Though Ang suspects that the significance of Ackroyd's "over−obvious tropes"—Ganteau even speaks of "tropic overkill" (27)—is either "on surface display, so deeply buried as to remain inaccessible, or utterly absent" (234), one of his favourite tropes (not only in this book) might be read as central and as an image including all contradictory [→page 307] interpretations. The pattern that Timothy looks for and that is most often referred to is that of a circle. In Albion, Ackroyd's English cultural history, the author begins and ends the book by comparing the English cultural tradition to a circle: "The English imagination takes the form of a ring or circle. […] And so the English imagination takes the form of an endless enchanted circle, or shining ring, moving backwards as well as forwards" (xix, 448). Since by the term "'English music'" Timothy's father means "not only music itself but also English history, English literature and English painting" (21), the circle may be seen as an apt and central image for the novel. Early in the book, while wandering with Pip through London's labyrinthine streets, Timothy begins to understand what the circle means:
it seemed to him that they were moving in a circle—that all these contrasting and bewildering scenes were part of one another. […] Each thing meant nothing by itself but, when it was seen in contrast or opposition to the next thing, the pattern began to emerge. (88)
Thus the frequently repeated request to go back to the beginning indicates a circle, and the book starts with the old Timothy's return to his origins.5) The circle−line recurs in variations, as a "serpentine line" (264),6) as "an undulating motion like a wave or moving landscape" (251), as "the line of beauty" (195; 221; 269), "the graceful double curve" (308), or in the travelling circus, itself a symbol of continuity and change.
Critics have suggested variations of a circle as a visual image of the book's structure; Onega compares the structure to a "double−loop arrangement of the major arcana of the Tarot," to "a Möbius−strip" (102), Ganteau speaks of a "structural double helix" and insists on the "'both … and' logic" of Ackroyd's novel, "the paradox of a conjunctive opposition or coincidence between two poles" (36). Questioned by Julian Wolfreys whether he favours a cyclical rather than a linear model of time, Ackroyd himself opts for "a spiral" (Gibson and Wolfreys 255), which can be seen as a combination of the circle and a straight line, and thus as a 'both … and' answer. And it is finally possible for Timothy, the protagonist of the rather conventional Bildungsroman [→page 308] who has been trying to "'find out who I am?'" (32) in a world composed of language, to understand himself as scripted by "a grand English artistic tradition."7)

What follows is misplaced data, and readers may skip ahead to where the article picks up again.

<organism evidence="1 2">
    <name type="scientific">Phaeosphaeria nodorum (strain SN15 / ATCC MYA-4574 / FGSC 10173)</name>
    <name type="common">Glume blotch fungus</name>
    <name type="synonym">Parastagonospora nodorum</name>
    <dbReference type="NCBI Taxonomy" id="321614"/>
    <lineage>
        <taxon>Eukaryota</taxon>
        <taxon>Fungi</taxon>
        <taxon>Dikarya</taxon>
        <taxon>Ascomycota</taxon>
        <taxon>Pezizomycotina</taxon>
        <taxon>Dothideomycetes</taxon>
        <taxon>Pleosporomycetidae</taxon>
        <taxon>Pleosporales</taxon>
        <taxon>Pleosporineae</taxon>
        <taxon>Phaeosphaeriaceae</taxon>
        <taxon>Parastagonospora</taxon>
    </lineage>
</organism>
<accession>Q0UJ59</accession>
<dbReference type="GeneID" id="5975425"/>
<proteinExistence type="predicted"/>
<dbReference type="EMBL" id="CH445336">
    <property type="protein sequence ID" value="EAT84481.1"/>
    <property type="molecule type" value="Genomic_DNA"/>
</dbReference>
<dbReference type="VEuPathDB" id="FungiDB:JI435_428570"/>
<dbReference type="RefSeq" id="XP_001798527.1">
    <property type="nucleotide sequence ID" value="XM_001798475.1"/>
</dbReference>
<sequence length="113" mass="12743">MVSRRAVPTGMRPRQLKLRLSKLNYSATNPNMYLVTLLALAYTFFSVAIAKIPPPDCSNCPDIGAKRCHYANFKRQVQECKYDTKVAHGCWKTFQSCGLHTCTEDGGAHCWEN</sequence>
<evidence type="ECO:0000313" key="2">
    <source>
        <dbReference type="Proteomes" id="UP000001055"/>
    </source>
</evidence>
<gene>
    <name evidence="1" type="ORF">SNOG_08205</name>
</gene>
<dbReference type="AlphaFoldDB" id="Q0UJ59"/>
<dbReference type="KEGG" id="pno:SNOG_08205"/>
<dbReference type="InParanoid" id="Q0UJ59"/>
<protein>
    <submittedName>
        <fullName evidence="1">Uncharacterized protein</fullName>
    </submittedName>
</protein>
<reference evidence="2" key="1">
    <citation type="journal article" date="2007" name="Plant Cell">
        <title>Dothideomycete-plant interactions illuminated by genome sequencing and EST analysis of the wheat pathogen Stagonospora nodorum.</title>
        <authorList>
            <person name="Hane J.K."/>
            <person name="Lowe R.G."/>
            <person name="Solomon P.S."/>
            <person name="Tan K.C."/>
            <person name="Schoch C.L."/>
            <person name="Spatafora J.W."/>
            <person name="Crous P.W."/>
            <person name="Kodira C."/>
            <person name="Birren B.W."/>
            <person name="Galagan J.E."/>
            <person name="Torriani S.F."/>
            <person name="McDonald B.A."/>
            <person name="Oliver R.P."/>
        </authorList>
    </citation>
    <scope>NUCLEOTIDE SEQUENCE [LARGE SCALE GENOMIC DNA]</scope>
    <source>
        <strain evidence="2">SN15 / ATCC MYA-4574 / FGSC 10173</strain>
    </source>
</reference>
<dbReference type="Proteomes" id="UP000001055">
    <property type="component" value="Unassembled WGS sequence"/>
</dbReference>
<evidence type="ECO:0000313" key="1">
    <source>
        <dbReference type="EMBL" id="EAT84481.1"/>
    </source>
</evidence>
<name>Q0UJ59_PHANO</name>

Bergische Universität Wuppertal
Ackroyd, Peter. T. S. Eliot. London: H. Hamilton, 1984.
Ackroyd, Peter. Hawksmoor. 1985. London: Sphere Books, 1988.
Ackroyd, Peter. First Light. 1989. London: Sphere Books, 1990.
Ackroyd, Peter. English Music. London: H. Hamilton, 1992.
Ackroyd, Peter. Notes for a New Culture. 1976. Rev. ed. London: Alkin Books, 1993.
Ackroyd, Peter. Albion: The Origins of the English Imagination. London: Chatto & Windus, 2002.
Ang, Susan. “‘OOOO that Eliot−Joycean Rag’: A Fantasia upon Reading English Music.” Connotations 15.1−3 (2005⁄2006): 215−42. http:⁄⁄⁄www.connotations.uni-tuebingen.de⁄ang015013.htm
Augustine. The Literal Meaning of Genesis. Trans. John Hammond Taylor. New York: Newman P, 1982.
Bernard, Catherine. “The Cultural Agenda of Parody in Some Contemporary English Novels.” European Journal of English Studies 3.2 (1999): 167−89.
Eliot, T. S. The Complete Poems and Plays of T. S. Eliot. London: Faber, 1969.
Galster, Christin. Hybrides Erzählen und Hybride Identität im britischen Roman der Gegenwart. Frankfurt a. M.: Lang, 2002.
Ganteau, Jean−Michel. “Post−Baroque Sublime? The Case of Peter Ackroyd.” Miscelánea: A Journal of English and American Studies 22 (2000): 21−44.
Gibson, Jeremy, and Julian Wolfreys. Peter Ackroyd: The Ludic and Labyrinthine Text. Basingstoke: Macmillan, 2000.
Janik, Del Ivan. “No End of History.” Twentieth Century Literature 41.2 (Summer 1995): 160−89.
Lezard, Nicholas. “Delight and Detail in an English History.” The Guardian 31 July 2004.
Lurie, Alison. “Hanging Out with Hogarth.” New York Times Book Review 11 Oct. 1992: 7.
Onega, Susana. Metafiction and Myth in the Novels of Peter Ackroyd. Columbia, SC: Camden House, 1999.
Roessner, Jeffrey. “God Save the Canon: Tradition and the British Subject in Peter Ackroyd’s English Music.” Post Identity 1.2 (1998): 104−24.
Schnackertz, Hermann Josef. “Peter Ackroyd’s Fictions and The Englishness of English Literature.” Anglistentag 1993. Ed. Günther Blaicher. Tübingen: Niemeyer, 1994. 493−502.